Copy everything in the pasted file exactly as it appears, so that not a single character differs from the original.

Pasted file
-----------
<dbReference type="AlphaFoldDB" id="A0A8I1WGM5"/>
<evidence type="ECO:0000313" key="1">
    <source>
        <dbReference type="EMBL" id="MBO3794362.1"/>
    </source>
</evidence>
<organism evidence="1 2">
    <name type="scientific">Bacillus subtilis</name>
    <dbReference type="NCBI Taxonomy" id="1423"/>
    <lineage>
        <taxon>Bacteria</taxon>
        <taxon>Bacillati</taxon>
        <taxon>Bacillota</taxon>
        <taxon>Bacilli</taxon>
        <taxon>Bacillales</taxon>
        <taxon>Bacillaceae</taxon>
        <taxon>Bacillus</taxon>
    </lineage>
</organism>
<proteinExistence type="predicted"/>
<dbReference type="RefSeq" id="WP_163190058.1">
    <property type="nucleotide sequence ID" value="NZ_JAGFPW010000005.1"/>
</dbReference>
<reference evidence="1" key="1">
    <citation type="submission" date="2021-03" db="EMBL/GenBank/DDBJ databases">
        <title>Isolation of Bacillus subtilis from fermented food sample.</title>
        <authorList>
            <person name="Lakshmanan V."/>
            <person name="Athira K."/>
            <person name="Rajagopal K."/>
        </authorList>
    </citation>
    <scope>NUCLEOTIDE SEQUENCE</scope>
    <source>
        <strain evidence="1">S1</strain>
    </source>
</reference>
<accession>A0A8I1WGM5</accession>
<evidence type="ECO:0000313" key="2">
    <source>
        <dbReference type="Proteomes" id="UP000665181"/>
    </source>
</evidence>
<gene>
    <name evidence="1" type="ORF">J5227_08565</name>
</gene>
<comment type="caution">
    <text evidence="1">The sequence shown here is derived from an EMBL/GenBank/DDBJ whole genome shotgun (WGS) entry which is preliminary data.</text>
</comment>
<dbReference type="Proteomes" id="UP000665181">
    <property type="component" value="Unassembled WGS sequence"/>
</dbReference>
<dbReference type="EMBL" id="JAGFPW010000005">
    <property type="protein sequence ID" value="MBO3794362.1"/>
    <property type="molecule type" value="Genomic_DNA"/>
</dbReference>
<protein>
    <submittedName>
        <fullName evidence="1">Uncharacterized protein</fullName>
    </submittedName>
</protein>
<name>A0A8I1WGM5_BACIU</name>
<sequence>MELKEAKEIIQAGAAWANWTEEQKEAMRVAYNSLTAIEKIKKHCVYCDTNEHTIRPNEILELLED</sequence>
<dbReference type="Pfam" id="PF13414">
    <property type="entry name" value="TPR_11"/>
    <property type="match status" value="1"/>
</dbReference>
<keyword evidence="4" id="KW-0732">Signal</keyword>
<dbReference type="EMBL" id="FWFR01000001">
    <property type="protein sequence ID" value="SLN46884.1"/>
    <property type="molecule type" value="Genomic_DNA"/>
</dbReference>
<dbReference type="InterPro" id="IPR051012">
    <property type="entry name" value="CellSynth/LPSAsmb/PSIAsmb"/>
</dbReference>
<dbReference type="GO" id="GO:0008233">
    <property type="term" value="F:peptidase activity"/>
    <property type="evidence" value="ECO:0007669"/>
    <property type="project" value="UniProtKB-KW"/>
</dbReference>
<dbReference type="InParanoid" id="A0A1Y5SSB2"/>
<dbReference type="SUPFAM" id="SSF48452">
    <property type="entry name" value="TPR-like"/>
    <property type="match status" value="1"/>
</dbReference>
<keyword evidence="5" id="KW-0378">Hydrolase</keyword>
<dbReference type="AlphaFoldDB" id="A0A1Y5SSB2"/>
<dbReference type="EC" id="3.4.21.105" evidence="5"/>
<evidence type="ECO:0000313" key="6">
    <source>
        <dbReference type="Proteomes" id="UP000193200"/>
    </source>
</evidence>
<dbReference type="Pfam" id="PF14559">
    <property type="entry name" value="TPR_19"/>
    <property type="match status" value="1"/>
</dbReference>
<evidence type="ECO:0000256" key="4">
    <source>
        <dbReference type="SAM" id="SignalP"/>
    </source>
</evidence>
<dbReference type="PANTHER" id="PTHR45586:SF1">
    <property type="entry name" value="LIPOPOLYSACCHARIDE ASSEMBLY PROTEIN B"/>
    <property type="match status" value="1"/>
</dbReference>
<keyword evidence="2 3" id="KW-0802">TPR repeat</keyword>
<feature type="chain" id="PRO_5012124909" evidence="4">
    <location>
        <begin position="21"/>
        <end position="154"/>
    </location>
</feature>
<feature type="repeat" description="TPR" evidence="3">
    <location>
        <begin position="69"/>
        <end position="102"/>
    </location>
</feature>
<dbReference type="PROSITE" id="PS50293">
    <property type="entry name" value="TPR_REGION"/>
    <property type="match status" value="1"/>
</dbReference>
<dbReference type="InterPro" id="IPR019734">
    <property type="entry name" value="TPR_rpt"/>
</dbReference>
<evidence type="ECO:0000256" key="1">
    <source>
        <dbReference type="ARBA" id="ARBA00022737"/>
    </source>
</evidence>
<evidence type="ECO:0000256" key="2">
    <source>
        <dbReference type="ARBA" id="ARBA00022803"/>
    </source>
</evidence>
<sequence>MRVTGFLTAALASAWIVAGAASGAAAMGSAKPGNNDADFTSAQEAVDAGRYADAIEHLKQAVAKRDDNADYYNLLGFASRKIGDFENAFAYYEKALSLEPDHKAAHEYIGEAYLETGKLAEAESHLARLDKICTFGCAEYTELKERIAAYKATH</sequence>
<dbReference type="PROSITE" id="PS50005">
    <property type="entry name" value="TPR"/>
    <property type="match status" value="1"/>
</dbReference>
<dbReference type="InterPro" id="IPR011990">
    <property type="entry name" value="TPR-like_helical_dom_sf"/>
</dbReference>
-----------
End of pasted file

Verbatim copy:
<dbReference type="AlphaFoldDB" id="A0A8I1WGM5"/>
<evidence type="ECO:0000313" key="1">
    <source>
        <dbReference type="EMBL" id="MBO3794362.1"/>
    </source>
</evidence>
<organism evidence="1 2">
    <name type="scientific">Bacillus subtilis</name>
    <dbReference type="NCBI Taxonomy" id="1423"/>
    <lineage>
        <taxon>Bacteria</taxon>
        <taxon>Bacillati</taxon>
        <taxon>Bacillota</taxon>
        <taxon>Bacilli</taxon>
        <taxon>Bacillales</taxon>
        <taxon>Bacillaceae</taxon>
        <taxon>Bacillus</taxon>
    </lineage>
</organism>
<proteinExistence type="predicted"/>
<dbReference type="RefSeq" id="WP_163190058.1">
    <property type="nucleotide sequence ID" value="NZ_JAGFPW010000005.1"/>
</dbReference>
<reference evidence="1" key="1">
    <citation type="submission" date="2021-03" db="EMBL/GenBank/DDBJ databases">
        <title>Isolation of Bacillus subtilis from fermented food sample.</title>
        <authorList>
            <person name="Lakshmanan V."/>
            <person name="Athira K."/>
            <person name="Rajagopal K."/>
        </authorList>
    </citation>
    <scope>NUCLEOTIDE SEQUENCE</scope>
    <source>
        <strain evidence="1">S1</strain>
    </source>
</reference>
<accession>A0A8I1WGM5</accession>
<evidence type="ECO:0000313" key="2">
    <source>
        <dbReference type="Proteomes" id="UP000665181"/>
    </source>
</evidence>
<gene>
    <name evidence="1" type="ORF">J5227_08565</name>
</gene>
<comment type="caution">
    <text evidence="1">The sequence shown here is derived from an EMBL/GenBank/DDBJ whole genome shotgun (WGS) entry which is preliminary data.</text>
</comment>
<dbReference type="Proteomes" id="UP000665181">
    <property type="component" value="Unassembled WGS sequence"/>
</dbReference>
<dbReference type="EMBL" id="JAGFPW010000005">
    <property type="protein sequence ID" value="MBO3794362.1"/>
    <property type="molecule type" value="Genomic_DNA"/>
</dbReference>
<protein>
    <submittedName>
        <fullName evidence="1">Uncharacterized protein</fullName>
    </submittedName>
</protein>
<name>A0A8I1WGM5_BACIU</name>
<sequence>MELKEAKEIIQAGAAWANWTEEQKEAMRVAYNSLTAIEKIKKHCVYCDTNEHTIRPNEILELLED</sequence>
<dbReference type="Pfam" id="PF13414">
    <property type="entry name" value="TPR_11"/>
    <property type="match status" value="1"/>
</dbReference>
<keyword evidence="4" id="KW-0732">Signal</keyword>
<dbReference type="EMBL" id="FWFR01000001">
    <property type="protein sequence ID" value="SLN46884.1"/>
    <property type="molecule type" value="Genomic_DNA"/>
</dbReference>
<dbReference type="InterPro" id="IPR051012">
    <property type="entry name" value="CellSynth/LPSAsmb/PSIAsmb"/>
</dbReference>
<dbReference type="GO" id="GO:0008233">
    <property type="term" value="F:peptidase activity"/>
    <property type="evidence" value="ECO:0007669"/>
    <property type="project" value="UniProtKB-KW"/>
</dbReference>
<dbReference type="InParanoid" id="A0A1Y5SSB2"/>
<dbReference type="SUPFAM" id="SSF48452">
    <property type="entry name" value="TPR-like"/>
    <property type="match status" value="1"/>
</dbReference>
<keyword evidence="5" id="KW-0378">Hydrolase</keyword>
<dbReference type="AlphaFoldDB" id="A0A1Y5SSB2"/>
<dbReference type="EC" id="3.4.21.105" evidence="5"/>
<evidence type="ECO:0000313" key="6">
    <source>
        <dbReference type="Proteomes" id="UP000193200"/>
    </source>
</evidence>
<dbReference type="Pfam" id="PF14559">
    <property type="entry name" value="TPR_19"/>
    <property type="match status" value="1"/>
</dbReference>
<evidence type="ECO:0000256" key="4">
    <source>
        <dbReference type="SAM" id="SignalP"/>
    </source>
</evidence>
<dbReference type="PANTHER" id="PTHR45586:SF1">
    <property type="entry name" value="LIPOPOLYSACCHARIDE ASSEMBLY PROTEIN B"/>
    <property type="match status" value="1"/>
</dbReference>
<keyword evidence="2 3" id="KW-0802">TPR repeat</keyword>
<feature type="chain" id="PRO_5012124909" evidence="4">
    <location>
        <begin position="21"/>
        <end position="154"/>
    </location>
</feature>
<feature type="repeat" description="TPR" evidence="3">
    <location>
        <begin position="69"/>
        <end position="102"/>
    </location>
</feature>
<dbReference type="PROSITE" id="PS50293">
    <property type="entry name" value="TPR_REGION"/>
    <property type="match status" value="1"/>
</dbReference>
<dbReference type="InterPro" id="IPR019734">
    <property type="entry name" value="TPR_rpt"/>
</dbReference>
<evidence type="ECO:0000256" key="1">
    <source>
        <dbReference type="ARBA" id="ARBA00022737"/>
    </source>
</evidence>
<evidence type="ECO:0000256" key="2">
    <source>
        <dbReference type="ARBA" id="ARBA00022803"/>
    </source>
</evidence>
<sequence>MRVTGFLTAALASAWIVAGAASGAAAMGSAKPGNNDADFTSAQEAVDAGRYADAIEHLKQAVAKRDDNADYYNLLGFASRKIGDFENAFAYYEKALSLEPDHKAAHEYIGEAYLETGKLAEAESHLARLDKICTFGCAEYTELKERIAAYKATH</sequence>
<dbReference type="PROSITE" id="PS50005">
    <property type="entry name" value="TPR"/>
    <property type="match status" value="1"/>
</dbReference>
<dbReference type="InterPro" id="IPR011990">
    <property type="entry name" value="TPR-like_helical_dom_sf"/>
</dbReference>